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Hazard Evaluation System and Information Service (HESIS) - What's New

Preventing Valley Fever in Outdoor Workers - Health care provider course updated

People who work outdoors in California’s Central Valley and other locations, especially workers who dig or disturb soil, are at risk for Valley Fever, a serious illness that can cause disability or even death. Valley Fever (also called coccidioidomycosis) is caused by inhaling fungal spores found in the soil in certain parts of the Southwest U.S., including the Central Valley. OHB has updated its free online CME course on work-related coccidioidomycosis. The course, designed for primary care providers, gives up-to-date statistics on cases in the U.S., provides information to assist providers in diagnosing and treating the illness, and includes recent scientific studies on coccidioidomycosis in the workplace. Case studies highlight occupations and activities that put workers at risk for contracting coccidioidomycosis.

Coccidioidomycosis: Update on Occupational Health Issues - free CME course

Preventing Work-related Valley Fever – web page  

Mercury in the Workplace

Metallic mercury (also known as elemental mercury) is a potent neurotoxin that can cause health damage in very small amounts. Workers can be exposed to mercury if they breathe mercury vapor or have skin contact with it. They can also be exposed if instruments or equipment containing mercury break and release mercury-containing dust, liquid, or vapor. HESIS’s revised fact sheet on metallic mercury identifies work settings where workers can be exposed, describes serious health damage that can occur, and offers tips on working safely around mercury. The fact sheet also provides tips on cleaning up a mercury spill and resources for controlling mercury in the workplace.

Mercury in the Workplace fact sheet (PDF) 

For more information on our work in this area, see Providing Practical Information on Chemical Hazards

Electronic Waste Recycling: Working Safely – Spanish fact sheet now available

Our society’s increasing appetite for the latest electronic equipment is fueling a growing electronic waste (e-waste) recycling industry. In e-waste recycling, workers may encounter unanticipated hazards that can result in injury, hearing loss, or exposure to toxic dusts and other chemicals. These hazards can cause serious and sometimes permanent health problems. This fact sheet—now available in Spanish-- describes the hazards that may occur in e-waste recycling and highlights actions companies can take to control hazards, as well as things workers can do to protect themselves.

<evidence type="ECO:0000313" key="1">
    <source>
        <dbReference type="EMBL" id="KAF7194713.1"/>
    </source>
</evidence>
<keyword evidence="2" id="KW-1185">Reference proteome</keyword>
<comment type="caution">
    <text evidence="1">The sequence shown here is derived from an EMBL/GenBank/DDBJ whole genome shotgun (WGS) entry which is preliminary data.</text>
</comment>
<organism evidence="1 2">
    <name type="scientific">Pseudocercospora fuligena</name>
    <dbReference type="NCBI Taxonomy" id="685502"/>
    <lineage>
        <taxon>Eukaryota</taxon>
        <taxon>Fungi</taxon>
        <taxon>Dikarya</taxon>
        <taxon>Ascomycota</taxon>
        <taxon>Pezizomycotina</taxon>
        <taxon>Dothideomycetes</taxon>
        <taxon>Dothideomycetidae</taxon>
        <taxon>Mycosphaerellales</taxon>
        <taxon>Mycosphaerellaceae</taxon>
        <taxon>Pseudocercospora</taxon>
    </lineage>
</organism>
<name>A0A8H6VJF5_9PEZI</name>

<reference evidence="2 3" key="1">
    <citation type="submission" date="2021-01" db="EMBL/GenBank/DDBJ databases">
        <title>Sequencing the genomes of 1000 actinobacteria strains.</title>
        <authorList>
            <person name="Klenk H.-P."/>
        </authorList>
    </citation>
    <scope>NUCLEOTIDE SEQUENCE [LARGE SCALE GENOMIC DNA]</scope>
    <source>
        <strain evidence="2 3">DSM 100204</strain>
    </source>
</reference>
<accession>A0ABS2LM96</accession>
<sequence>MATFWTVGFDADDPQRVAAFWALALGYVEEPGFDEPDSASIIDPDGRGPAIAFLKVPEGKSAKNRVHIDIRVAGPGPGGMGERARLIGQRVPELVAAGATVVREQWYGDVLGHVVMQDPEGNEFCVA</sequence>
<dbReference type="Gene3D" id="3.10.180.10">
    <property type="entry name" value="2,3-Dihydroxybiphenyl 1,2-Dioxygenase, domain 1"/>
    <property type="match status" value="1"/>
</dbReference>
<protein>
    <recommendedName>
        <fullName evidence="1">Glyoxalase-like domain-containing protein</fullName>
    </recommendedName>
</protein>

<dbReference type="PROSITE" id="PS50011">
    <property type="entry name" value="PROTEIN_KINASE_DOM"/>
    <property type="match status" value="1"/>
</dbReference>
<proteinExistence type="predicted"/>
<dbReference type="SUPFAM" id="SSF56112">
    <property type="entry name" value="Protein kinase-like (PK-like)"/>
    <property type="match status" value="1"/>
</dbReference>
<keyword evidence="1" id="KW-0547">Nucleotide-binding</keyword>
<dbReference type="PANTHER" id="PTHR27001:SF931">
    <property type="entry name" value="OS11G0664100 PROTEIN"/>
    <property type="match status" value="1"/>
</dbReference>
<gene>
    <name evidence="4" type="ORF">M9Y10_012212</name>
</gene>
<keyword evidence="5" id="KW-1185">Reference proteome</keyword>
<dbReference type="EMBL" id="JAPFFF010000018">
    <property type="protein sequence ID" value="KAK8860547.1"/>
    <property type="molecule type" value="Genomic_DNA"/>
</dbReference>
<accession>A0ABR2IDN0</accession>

Electronic Waste Recycling: Working Safely (PDF)    … Spanish - fact sheet

For more information on our work in this area, see Providing Practical Information on Chemical Hazards

N-Methylpyrrolidone (NMP)  

NMP is a solvent known to the State of California to produce reproductive harm. In April 2014 Cal/OSHA adopted a new Permissible Exposure Limit of one part-per-million in air to reduce the risk of developmental effects in the offspring of exposed workers. Cal/OSHA also gave NMP an "S" (skin) designation, requiring employers to provide appropriate protective gloves, because NMP can be absorbed through intact skin. California is currently the only jurisdiction within the United States to regulate NMP exposures in workplace air. This revised HESIS health hazard advisory includes these regulatory changes and emphasizes the use of safer alternatives. It also contains an updated list of some commercial products with NMP as an ingredient.

N-Methylpyrrolidone (NMP) (PDF)  – revised health hazard advisory



Hazard Evaluation System and Information Service (HESIS) home page

Occupational Health Branch home page

Last modified on: 2/17/2017 1:06 PM